Fox problem super worried!

Discussion in 'Predators and Pests' started by Chickens? WOW, Jul 13, 2011.

  1. Chickens? WOW

    Chickens? WOW Out Of The Brooder

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    0
    39
    Mar 21, 2010
    Western Montana
    Hi I have 14 chickens that are just around 12 weeks old. I have had chickens only for a brief while, I have never had to deal with a predator. Now today there was a super huge thunderclap that scared me but also a black and tan fox. This fox had been hiding beyond our mowing area in tall grass. on our property. Now I have heard that foxes will wreck havoc on a chicken coop, I don't know exactly what to do. My chickens live in the barn at night in a secure coop within the barn so there is no problem of anything happening to them in there. BUT the barn is in the unmowed 2 acres. The barn is around 20 feet from the mowed area, and has pretty good clear space in front of it and around the sides because it has just been built. But on the way to the mowed area (where the chickens spend almost all their time) there are some tall grassy parts. I am just worried that the fox(es) will hide there and jump my chickens. So, if you could help answer my following questions that would be great!

    1 With fourteen chickens, that are usually within seeing distance, or at least in groups of four will the fox eat them?
    2 I am unable to mow all of the tall grass (Some comes up to my shoulders!) but in the lower grass around the barn would it be worth it to mow it? I know that is what my neighbors do with their birdhouses to keep the cat from eating the birds.
    3 With the grass being so tall in the general area of their dens I would not be able to find the dens until winter time. And anyway I definitively don't want to kill them. It is not there fault I suddenly got chickens. Should I even try to move them?
    4 I have a good-sized yard for the hens to live in that is completely predator proof, right now they free-range on acre, they would hate to be locked up, but I will do that whenever I am away at school or some other place. Does the newly found fox make it so that they have to be shut up in the pen?
    5 I don't have a roo, kinda don't want the fertilized eggs but if he would protect then it would help. I think I could also talk my parents into allowing me to pay for a goose. I am not sure though, but if I say it would help protect them they would probably say yes to the roo or goose or geese.
    Thank you for all of your answering a-head of time. I have no knowledge about foxes so I thought some of you would!
     
    Last edited: Jul 13, 2011
  2. Dchicken207

    Dchicken207 Chillin' With My Peeps

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    1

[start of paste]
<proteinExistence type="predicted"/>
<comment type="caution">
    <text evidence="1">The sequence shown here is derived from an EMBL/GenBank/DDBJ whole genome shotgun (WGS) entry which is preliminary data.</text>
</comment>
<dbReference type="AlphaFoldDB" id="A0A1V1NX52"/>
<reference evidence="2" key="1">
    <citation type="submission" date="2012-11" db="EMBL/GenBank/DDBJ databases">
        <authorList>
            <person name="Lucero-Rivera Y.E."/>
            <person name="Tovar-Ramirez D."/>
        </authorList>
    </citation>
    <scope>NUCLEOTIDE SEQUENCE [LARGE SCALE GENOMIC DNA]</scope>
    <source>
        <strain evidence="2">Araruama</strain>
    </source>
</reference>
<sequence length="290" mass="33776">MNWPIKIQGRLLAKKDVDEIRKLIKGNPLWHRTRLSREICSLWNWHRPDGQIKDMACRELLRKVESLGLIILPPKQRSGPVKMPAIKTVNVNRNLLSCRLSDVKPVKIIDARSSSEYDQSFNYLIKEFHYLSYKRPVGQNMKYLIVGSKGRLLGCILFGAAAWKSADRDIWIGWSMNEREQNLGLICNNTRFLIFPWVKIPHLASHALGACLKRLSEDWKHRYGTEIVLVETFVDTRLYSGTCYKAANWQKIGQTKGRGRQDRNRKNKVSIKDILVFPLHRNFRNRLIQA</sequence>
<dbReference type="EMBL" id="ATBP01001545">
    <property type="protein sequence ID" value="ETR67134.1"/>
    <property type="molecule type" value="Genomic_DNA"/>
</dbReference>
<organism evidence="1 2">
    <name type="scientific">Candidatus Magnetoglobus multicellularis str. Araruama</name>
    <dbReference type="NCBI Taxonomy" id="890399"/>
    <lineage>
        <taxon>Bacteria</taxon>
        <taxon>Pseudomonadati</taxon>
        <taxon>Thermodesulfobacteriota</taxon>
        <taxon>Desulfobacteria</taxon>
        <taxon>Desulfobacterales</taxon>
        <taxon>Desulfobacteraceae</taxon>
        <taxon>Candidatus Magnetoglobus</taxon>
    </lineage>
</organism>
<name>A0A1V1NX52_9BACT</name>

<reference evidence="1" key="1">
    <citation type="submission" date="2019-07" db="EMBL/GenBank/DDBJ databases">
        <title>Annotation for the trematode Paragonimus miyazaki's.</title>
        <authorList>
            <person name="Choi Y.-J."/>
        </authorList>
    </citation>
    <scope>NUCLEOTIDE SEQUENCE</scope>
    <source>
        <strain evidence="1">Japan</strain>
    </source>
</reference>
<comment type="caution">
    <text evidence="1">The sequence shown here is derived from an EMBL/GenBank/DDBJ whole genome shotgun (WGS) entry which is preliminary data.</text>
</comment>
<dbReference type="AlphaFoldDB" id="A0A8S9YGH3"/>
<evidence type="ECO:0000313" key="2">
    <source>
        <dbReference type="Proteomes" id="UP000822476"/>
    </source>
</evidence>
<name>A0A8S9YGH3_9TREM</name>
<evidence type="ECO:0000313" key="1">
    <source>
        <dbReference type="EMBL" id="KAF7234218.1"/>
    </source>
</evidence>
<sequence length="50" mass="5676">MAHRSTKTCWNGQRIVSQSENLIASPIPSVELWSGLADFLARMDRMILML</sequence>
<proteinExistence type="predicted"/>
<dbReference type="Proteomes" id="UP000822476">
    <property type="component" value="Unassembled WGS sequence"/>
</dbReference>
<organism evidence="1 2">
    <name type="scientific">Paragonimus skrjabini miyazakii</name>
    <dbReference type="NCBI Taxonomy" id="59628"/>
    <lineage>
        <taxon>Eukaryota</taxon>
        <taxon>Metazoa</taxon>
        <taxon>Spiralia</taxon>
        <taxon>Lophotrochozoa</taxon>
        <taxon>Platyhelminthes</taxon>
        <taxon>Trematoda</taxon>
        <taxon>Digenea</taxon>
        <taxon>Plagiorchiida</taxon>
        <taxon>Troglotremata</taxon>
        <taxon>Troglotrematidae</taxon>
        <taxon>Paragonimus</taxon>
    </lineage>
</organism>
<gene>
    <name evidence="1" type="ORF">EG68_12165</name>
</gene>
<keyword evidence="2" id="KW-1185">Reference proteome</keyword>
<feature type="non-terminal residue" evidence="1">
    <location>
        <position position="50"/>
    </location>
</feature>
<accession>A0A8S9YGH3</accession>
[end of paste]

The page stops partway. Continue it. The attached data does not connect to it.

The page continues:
91
    Jun 15, 2011
    Maine
    They will pick your chickens off one by one if you don't do something. You really have 3 options- 1.trap the fox and relocate( this is illegal in a lot of states), 2. elimanate it permanetly 3.never let your chickens free range. I lost my nicest chicken a couple of days ago in the yard. I was standing within 15ft of my flock when the fox ran out of the bushes and snagged one. I ran after the fox while it still had the chicken in its mouth.. they can run fast [​IMG]
     
  3. MeadowBrookFarm

    MeadowBrookFarm Out Of The Brooder

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    Jul 9, 2011
    I agree -- if you've seen a fox, be wary about free ranging. We started out with the lovely idea of free ranging and enjoyed our chickens roaming the yard. That only lasted a few days because Mr. Fox showed up. From then on, we had to put an electric fence (from Premier Fencing) around a run area. It wasn't what I had hoped for, but once the fence was up, the fox got no more.
     
  4. yinepu

    yinepu Overrun With Chickens

    Chickens? WOW :

    1 With fourteen chickens, that are usually within seeing distance, or at least in groups of four will the fox eat them?
    2 I am unable to mow all of the tall grass (Some comes up to my shoulders!) but in the lower grass around the barn would it be worth it to mow it? I know that is what my neighbors do with their birdhouses to keep the cat from eating the birds.
    3 With the grass being so tall in the general area of their dens I would not be able to find the dens until winter time. And anyway I definitively don't want to kill them. It is not there fault I suddenly got chickens. Should I even try to move them?
    4 I have a good-sized yard for the hens to live in that is completely predator proof, right now they free-range on acre, they would hate to be locked up, but I will do that whenever I am away at school or some other place. Does the newly found fox make it so that they have to be shut up in the pen?
    5 I don't have a roo, kinda don't want the fertilized eggs but if he would protect then it would help. I think I could also talk my parents into allowing me to pay for a goose. I am not sure though, but if I say it would help protect them they would probably say yes to the roo or goose or geese.